Harrigan's Bride by Cheryl Reavis
(Harl. Historical #439, $4.99, PG-13) ISBN 0-373-29039
***
Harrigan's Bride is nicely written but rather tame reading. The plot is standard and predictable; it could use a little more spark, a little more controversy. However, the characters, even the minor characters, are very nicely drawn and provide a strong center for this story.

Yankee Captain Thomas Harrigan risks a court-martial in order to save the Calders, a Virginian family he spent many a happy day with during his youth. Sadly, when Thomas reaches the Calder home, he finds that the woman he regarded as his second mother is dead and the young woman he treated like a sister, Abiah Calder, is dying of fever.

Thomas takes Abby with him only to find, that in saving her life, he has seriously injured her reputation and his. He tries to convince Abby that the only way to rectify the situation is to get married. Abby loves Thomas; she doesn't want him to sacrifice his future happiness for her, especially if she cannot recover and is forced to spend the rest of her life as an invalid. Finally, believing she is dying, Abby agrees to marry Thomas.

After Thomas heads back to war, Abby finds herself in Boston, under the care of Thomas's kind mother and his unkind and disapproving grandfather. Now Abby has to recover her health and fight for her marriage, and her main opponent is Thomas's former fiancée, Elizabeth. Elizabeth wants Thomas back and she's not above using guile and deceit to get what she wants.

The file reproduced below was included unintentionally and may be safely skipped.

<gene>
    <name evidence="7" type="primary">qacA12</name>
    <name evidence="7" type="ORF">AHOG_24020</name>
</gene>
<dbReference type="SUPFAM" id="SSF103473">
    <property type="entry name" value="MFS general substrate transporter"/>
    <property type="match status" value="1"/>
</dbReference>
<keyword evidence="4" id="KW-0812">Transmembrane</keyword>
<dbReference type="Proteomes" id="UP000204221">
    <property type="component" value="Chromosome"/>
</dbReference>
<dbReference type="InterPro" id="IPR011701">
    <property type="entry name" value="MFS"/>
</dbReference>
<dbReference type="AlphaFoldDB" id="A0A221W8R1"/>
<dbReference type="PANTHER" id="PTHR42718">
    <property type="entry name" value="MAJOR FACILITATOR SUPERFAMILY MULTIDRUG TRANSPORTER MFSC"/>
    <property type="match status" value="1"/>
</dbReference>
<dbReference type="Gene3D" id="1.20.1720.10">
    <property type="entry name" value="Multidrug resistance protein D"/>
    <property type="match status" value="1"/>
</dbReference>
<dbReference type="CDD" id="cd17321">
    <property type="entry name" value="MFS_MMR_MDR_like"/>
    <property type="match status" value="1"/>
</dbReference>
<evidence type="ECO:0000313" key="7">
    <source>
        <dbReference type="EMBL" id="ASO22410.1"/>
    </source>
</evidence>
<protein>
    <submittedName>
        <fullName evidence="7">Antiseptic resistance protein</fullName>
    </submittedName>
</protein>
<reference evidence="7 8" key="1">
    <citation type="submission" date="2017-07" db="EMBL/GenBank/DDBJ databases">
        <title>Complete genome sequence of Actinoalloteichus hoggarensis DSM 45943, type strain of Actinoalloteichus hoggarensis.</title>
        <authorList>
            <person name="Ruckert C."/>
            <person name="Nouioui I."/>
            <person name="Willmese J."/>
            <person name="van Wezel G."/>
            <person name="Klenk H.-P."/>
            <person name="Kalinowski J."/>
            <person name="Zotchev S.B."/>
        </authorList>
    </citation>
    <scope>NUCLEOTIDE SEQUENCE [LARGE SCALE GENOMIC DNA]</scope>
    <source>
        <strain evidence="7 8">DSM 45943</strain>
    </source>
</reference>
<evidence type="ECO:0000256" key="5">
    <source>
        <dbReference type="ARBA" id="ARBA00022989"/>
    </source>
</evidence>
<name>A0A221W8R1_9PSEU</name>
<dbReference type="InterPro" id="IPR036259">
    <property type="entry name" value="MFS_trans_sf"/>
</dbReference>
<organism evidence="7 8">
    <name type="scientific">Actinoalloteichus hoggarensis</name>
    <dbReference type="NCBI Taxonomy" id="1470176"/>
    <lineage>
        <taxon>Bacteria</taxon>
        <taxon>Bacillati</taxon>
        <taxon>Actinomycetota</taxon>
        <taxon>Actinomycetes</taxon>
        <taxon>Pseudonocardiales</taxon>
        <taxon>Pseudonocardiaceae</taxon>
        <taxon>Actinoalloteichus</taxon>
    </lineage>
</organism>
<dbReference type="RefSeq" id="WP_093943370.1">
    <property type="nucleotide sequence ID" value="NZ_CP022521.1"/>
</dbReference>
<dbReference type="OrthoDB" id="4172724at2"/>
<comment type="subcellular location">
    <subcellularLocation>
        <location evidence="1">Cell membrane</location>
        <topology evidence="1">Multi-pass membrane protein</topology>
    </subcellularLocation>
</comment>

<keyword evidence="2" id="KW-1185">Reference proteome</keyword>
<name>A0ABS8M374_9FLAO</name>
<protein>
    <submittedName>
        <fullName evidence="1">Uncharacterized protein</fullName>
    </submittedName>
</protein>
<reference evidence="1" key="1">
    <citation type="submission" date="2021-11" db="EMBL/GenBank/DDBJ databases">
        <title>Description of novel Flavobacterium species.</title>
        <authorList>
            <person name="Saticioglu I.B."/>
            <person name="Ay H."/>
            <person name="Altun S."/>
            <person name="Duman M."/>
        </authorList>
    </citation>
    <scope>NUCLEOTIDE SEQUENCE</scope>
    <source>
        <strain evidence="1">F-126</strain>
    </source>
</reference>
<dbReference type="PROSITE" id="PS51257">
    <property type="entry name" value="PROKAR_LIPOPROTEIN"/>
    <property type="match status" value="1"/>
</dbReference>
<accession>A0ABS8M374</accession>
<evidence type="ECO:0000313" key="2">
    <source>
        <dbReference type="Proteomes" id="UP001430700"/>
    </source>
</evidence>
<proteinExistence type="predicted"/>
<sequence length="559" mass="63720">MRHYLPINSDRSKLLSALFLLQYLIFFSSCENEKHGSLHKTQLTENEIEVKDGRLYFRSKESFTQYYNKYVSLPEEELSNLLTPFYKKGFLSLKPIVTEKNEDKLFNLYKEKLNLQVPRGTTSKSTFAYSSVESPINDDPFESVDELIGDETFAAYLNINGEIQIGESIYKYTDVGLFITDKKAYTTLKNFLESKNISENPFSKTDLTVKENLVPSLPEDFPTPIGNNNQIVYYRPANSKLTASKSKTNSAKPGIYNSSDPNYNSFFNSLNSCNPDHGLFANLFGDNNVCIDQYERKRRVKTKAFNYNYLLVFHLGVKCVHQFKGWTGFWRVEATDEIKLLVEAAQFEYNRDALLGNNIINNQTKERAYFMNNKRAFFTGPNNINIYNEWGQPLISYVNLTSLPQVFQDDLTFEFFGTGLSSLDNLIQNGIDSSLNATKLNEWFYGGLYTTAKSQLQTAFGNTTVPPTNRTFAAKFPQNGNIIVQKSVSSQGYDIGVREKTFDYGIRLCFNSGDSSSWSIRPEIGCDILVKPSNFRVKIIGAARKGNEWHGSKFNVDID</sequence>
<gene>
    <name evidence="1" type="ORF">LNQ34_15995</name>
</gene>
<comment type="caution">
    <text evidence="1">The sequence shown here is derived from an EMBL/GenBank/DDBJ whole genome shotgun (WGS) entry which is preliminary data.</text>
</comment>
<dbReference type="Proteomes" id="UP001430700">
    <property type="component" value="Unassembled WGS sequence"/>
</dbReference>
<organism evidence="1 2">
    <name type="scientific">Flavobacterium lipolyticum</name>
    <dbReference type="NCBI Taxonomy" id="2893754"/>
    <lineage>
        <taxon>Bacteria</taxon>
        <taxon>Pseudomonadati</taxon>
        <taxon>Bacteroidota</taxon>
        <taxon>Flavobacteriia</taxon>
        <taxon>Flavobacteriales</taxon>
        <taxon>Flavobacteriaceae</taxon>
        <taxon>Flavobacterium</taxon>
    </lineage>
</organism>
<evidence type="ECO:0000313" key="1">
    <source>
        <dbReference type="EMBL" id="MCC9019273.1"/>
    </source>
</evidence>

Thomas and Abiah spend very little time together in this book. If they did, their problems would be quickly worked out. Although it's certainly realistic for Thomas to spend most of his time in battle, it would have been more interesting to have him around Abiah for more than just a few chapters.

Basically what this romance boils down to is a cat fight between Abiah and Elizabeth. But even that withers into a tame victory for Elizabeth when Abiah chooses to run from the fight – which is disappointing. It's also disappointing that she never really takes on Thomas's grandfather; also, there's a rather noticeable lack of problems due to Abiah's southern loyalties.

However, I can't discount the overall quality of the writing that's evident in Harrigan's Bride; it's intelligent and expressive. This is the first book I've read by Ms. Reavis and even though the plot is unremarkable, I liked the style very much. I'll be searching the book stores for this author's pervious works, for a tale that's just as stylish but more exciting.

--Judith Flavell


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